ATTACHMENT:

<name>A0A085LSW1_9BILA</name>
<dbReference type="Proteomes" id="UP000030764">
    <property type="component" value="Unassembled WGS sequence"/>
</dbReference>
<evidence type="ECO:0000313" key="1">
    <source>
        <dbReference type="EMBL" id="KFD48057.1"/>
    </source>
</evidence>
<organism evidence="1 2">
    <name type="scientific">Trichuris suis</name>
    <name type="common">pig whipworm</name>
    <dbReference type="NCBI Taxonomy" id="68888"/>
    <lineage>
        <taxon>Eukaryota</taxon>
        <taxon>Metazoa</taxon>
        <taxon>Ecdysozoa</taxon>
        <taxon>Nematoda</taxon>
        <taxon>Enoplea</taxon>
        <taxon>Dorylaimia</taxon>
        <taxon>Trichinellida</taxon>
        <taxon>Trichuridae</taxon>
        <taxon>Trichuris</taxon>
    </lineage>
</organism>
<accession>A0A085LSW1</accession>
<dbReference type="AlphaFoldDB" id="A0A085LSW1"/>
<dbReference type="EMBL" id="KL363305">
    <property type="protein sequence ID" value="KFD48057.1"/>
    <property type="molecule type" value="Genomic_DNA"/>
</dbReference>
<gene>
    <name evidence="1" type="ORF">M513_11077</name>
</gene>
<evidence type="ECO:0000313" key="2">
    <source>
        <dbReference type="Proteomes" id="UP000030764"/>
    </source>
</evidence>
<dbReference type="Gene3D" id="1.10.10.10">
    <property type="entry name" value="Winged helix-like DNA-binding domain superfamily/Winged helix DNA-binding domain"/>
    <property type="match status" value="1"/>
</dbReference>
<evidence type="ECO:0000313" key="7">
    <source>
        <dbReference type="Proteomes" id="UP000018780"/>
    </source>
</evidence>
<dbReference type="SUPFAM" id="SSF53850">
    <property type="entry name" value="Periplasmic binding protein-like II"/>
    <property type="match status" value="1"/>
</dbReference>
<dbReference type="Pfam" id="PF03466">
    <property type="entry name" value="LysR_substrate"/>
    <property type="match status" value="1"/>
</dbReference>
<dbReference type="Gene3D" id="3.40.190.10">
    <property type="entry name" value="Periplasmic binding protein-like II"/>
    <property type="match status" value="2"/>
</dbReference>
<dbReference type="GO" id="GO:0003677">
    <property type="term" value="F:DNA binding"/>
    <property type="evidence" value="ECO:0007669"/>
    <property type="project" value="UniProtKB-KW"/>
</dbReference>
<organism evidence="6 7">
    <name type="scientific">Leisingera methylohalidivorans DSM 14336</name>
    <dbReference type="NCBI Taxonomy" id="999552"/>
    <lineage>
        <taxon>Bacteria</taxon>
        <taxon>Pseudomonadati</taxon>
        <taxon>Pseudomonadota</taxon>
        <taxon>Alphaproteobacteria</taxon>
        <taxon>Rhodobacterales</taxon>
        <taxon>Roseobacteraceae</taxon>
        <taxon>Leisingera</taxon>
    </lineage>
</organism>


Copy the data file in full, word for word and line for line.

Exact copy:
<name>A0A085LSW1_9BILA</name>
<dbReference type="Proteomes" id="UP000030764">
    <property type="component" value="Unassembled WGS sequence"/>
</dbReference>
<evidence type="ECO:0000313" key="1">
    <source>
        <dbReference type="EMBL" id="KFD48057.1"/>
    </source>
</evidence>
<organism evidence="1 2">
    <name type="scientific">Trichuris suis</name>
    <name type="common">pig whipworm</name>
    <dbReference type="NCBI Taxonomy" id="68888"/>
    <lineage>
        <taxon>Eukaryota</taxon>
        <taxon>Metazoa</taxon>
        <taxon>Ecdysozoa</taxon>
        <taxon>Nematoda</taxon>
        <taxon>Enoplea</taxon>
        <taxon>Dorylaimia</taxon>
        <taxon>Trichinellida</taxon>
        <taxon>Trichuridae</taxon>
        <taxon>Trichuris</taxon>
    </lineage>
</organism>
<accession>A0A085LSW1</accession>
<dbReference type="AlphaFoldDB" id="A0A085LSW1"/>
<dbReference type="EMBL" id="KL363305">
    <property type="protein sequence ID" value="KFD48057.1"/>
    <property type="molecule type" value="Genomic_DNA"/>
</dbReference>
<gene>
    <name evidence="1" type="ORF">M513_11077</name>
</gene>
<evidence type="ECO:0000313" key="2">
    <source>
        <dbReference type="Proteomes" id="UP000030764"/>
    </source>
</evidence>
<dbReference type="Gene3D" id="1.10.10.10">
    <property type="entry name" value="Winged helix-like DNA-binding domain superfamily/Winged helix DNA-binding domain"/>
    <property type="match status" value="1"/>
</dbReference>
<evidence type="ECO:0000313" key="7">
    <source>
        <dbReference type="Proteomes" id="UP000018780"/>
    </source>
</evidence>
<dbReference type="SUPFAM" id="SSF53850">
    <property type="entry name" value="Periplasmic binding protein-like II"/>
    <property type="match status" value="1"/>
</dbReference>
<dbReference type="Pfam" id="PF03466">
    <property type="entry name" value="LysR_substrate"/>
    <property type="match status" value="1"/>
</dbReference>
<dbReference type="Gene3D" id="3.40.190.10">
    <property type="entry name" value="Periplasmic binding protein-like II"/>
    <property type="match status" value="2"/>
</dbReference>
<dbReference type="GO" id="GO:0003677">
    <property type="term" value="F:DNA binding"/>
    <property type="evidence" value="ECO:0007669"/>
    <property type="project" value="UniProtKB-KW"/>
</dbReference>
<organism evidence="6 7">
    <name type="scientific">Leisingera methylohalidivorans DSM 14336</name>
    <dbReference type="NCBI Taxonomy" id="999552"/>
    <lineage>
        <taxon>Bacteria</taxon>
        <taxon>Pseudomonadati</taxon>
        <taxon>Pseudomonadota</taxon>
        <taxon>Alphaproteobacteria</taxon>
        <taxon>Rhodobacterales</taxon>
        <taxon>Roseobacteraceae</taxon>
        <taxon>Leisingera</taxon>
    </lineage>
</organism>